WASHINGTON — On Jan. 13, the two year anniversary of the Costa Concordia tragedy, the Government Accountability Office (GAO) released its review of cruise ship security and safety issues, including implementation of the Cruise Vessel Security and Safety Act (CVSSA), bipartisan legislation authored by Rep. Doris Matsui (D-Sacramento) and signed into law July 27, 2010.
“Two years ago today, the Costa Concordia ran aground off the coast of Giglio Island, killing 32 passengers and injuring 64,” said Matsui. “This incident was a tragic reminder that cruises marketed as safe, family-friendly vacations can quickly turn into dangerous nightmares.
“I am pleased that the GAO report released today shows that good progress has been made in implementing the safety and security measures required in my legislation … Measures such as medical treatment for victims of sexual assault, availability of passenger safety information, and security latches and time-sensitive keys are critical to ensuring cruise passengers have better protections and greater access to information about the safety of their vessel.”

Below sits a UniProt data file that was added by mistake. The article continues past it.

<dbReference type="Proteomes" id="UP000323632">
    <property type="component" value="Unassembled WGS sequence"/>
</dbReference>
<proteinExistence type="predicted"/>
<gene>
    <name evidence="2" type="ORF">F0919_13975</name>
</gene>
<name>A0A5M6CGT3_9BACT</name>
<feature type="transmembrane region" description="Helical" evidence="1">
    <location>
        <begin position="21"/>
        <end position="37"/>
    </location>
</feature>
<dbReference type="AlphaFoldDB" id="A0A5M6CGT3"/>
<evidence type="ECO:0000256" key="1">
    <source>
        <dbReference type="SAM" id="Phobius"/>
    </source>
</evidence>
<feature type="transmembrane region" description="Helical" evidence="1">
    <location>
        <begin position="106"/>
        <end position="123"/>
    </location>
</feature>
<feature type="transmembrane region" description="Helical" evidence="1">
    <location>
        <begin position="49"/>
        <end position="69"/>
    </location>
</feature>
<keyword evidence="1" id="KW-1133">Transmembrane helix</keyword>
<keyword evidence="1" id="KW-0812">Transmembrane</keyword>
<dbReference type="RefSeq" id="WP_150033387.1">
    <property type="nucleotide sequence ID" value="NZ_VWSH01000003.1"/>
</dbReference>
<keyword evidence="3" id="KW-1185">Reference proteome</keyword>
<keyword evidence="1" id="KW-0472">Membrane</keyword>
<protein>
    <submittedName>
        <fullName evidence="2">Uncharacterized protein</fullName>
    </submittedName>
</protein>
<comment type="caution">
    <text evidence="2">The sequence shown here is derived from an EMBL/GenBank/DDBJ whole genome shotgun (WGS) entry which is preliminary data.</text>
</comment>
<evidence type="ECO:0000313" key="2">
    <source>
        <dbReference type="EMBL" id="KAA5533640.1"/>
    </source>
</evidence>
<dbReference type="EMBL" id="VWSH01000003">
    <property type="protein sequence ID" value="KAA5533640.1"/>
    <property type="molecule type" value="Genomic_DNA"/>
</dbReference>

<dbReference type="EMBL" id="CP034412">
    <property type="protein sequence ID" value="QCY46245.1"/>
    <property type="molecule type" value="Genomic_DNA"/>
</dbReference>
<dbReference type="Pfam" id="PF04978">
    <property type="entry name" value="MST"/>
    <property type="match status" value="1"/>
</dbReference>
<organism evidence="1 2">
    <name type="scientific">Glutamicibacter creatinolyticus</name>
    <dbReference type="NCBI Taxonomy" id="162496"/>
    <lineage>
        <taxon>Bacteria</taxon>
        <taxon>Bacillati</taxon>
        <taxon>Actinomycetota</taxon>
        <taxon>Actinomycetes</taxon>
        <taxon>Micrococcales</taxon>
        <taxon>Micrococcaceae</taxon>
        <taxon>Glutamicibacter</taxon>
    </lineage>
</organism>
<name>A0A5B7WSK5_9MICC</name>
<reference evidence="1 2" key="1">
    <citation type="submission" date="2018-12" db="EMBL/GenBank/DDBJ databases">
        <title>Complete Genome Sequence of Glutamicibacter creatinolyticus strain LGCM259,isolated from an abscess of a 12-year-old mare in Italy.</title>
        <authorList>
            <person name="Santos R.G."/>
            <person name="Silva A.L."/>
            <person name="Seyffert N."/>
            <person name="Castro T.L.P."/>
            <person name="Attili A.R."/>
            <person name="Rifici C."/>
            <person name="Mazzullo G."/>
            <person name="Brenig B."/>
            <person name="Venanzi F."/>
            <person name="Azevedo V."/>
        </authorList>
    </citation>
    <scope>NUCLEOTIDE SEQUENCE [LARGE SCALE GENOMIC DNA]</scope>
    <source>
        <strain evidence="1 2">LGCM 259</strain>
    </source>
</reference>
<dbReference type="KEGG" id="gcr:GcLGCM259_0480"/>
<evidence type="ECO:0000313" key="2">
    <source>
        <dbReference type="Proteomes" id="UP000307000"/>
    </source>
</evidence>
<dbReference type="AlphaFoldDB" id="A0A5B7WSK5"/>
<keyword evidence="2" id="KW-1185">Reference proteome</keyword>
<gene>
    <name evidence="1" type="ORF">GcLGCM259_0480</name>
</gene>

The report found that 11 of the 15 measures required under the CVSSA have been implemented, but that provisions on technology requirements for overboard detection, crime reporting and video surveillance need to be strengthened.
“In addition to the good progress highlighted in the GAO report, it clearly demonstrates that further efforts are needed,” said Matsui. “That is why I have introduced H.R. 2800, the Cruise Passenger Protection Act (CPPA), bipartisan legislation that will build on the CVSSA to ensure passengers have access to accurate, timely, and transparent cruise ship crime data figures.
“If passed, this legislation will implement technical changes to address the crime reporting concerns laid out in the GAO report, and continue our commitment to providing passengers with valuable safety information.”
The CPPA bolsters FBI notification requirements when an alleged incident occurs aboard a cruise ship. The bill also ensures consumers are able to access more detailed information about crimes that occur on cruise vessels by further breaking out the data on specific types of crimes so that consumers have a better understanding of what the data means.
Finally, the CPPA strengthens video surveillance requirements in the CVSSA to ensure maximum protection for passengers and victims, while taking steps to avoid privacy concerns.
The GAO report can be viewed at www.gao.gov/products/GAO-14-43.